Four or five hundred yards away, over the brow of the hill, they came to the roadblock. The soldier with the rifle, his face just black below his cap, waved them down with the awkward flapping African gesture. But even before they stopped, the man in the flowered shirt and dark trousers and his hair in the English style, on the other side of the road, signalled to them to go on.
Bobby drove in and out of the white barriers and then slowly past the vehicles halted on the other side of the road, vehicles going out of the Collectorate: the Peugeot taxi-buses, the broken-down vans and African cars. The passengers were on the verge. Some were holding duplicated foolscap sheets, their passes; but others were already sitting down or lying on the grass, half naked, their clothes torn; the fully clothed soldiers moved among them. Some of the African women were in Edwardian costumes.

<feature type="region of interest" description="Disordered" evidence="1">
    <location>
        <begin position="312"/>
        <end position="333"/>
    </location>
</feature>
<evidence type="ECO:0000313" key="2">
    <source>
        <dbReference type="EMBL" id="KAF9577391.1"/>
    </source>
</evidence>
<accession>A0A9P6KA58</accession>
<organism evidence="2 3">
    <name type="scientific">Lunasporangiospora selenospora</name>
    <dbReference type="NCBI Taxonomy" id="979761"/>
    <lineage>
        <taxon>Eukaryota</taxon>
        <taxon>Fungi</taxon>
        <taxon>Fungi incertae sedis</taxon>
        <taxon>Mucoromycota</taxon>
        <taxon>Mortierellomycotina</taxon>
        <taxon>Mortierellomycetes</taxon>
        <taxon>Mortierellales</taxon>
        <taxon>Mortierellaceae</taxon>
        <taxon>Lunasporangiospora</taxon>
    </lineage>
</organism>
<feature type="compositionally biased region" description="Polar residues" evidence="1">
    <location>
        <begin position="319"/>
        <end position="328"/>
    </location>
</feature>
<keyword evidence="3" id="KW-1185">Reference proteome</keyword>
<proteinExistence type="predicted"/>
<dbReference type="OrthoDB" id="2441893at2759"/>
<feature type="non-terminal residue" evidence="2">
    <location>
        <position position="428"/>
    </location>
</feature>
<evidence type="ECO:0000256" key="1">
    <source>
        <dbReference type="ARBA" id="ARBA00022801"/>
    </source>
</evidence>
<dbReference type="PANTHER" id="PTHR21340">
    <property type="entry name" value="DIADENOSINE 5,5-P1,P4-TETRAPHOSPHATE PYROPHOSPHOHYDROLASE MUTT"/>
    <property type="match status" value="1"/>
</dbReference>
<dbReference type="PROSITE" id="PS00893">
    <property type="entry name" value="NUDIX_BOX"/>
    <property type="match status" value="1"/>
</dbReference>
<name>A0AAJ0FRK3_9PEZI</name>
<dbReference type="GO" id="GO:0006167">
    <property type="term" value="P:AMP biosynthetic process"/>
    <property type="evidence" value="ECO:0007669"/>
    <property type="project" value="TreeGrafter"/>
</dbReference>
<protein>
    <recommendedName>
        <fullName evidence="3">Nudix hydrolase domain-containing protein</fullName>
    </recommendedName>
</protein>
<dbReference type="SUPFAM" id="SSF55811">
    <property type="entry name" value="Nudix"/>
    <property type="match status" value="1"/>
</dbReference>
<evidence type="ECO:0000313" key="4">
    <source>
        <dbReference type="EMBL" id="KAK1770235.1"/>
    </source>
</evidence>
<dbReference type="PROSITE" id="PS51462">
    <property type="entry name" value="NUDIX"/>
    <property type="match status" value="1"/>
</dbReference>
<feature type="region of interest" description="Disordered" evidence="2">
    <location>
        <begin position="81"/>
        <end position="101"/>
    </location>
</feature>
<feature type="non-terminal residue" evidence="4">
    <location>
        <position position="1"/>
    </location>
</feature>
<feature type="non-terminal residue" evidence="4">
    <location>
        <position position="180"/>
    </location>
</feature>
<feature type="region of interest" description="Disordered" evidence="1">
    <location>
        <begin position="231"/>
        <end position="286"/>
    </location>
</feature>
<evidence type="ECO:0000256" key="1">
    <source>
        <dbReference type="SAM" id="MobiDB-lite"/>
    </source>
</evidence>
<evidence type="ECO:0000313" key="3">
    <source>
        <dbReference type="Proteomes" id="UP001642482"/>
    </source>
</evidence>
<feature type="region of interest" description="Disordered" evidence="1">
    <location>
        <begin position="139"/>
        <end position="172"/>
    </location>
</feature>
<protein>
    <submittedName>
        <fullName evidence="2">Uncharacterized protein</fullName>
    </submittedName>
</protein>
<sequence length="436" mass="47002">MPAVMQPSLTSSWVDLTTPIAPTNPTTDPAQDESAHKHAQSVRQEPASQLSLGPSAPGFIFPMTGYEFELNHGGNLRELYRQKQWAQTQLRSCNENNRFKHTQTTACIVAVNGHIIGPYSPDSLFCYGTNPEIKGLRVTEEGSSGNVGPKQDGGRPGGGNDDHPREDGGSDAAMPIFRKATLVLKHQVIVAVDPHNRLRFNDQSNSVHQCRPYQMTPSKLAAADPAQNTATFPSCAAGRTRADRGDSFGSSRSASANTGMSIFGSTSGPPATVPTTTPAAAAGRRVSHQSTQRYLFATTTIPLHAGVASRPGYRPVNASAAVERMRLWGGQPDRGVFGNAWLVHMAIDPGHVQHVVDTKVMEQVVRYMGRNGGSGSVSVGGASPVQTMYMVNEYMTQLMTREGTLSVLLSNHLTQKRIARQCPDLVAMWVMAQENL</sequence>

So the first missionaries had appeared among the king’s people; and so, ever since, but in African-style cottons, the women of the king’s people had dressed on formal occasions or whenever they made a long journey.
The road continued straight, from hilltop to hilltop, a strip of asphalt in a wide swathe through the bush.
Linda said, ‘Let’s stop for a little, Bobby.’
He pulled up on the road, just like that.
She tried to dust his hair, to straighten the rags of the yellow shirt. There was little else she could do. He didn’t allow her to touch his face.
She said, ‘Your watch is broken.’
Bobby closed his heavy eyes and, in that darkness, thought, with sudden passing sorrow for her, for whom so much had also gone wrong: but these are the hands of a nurse.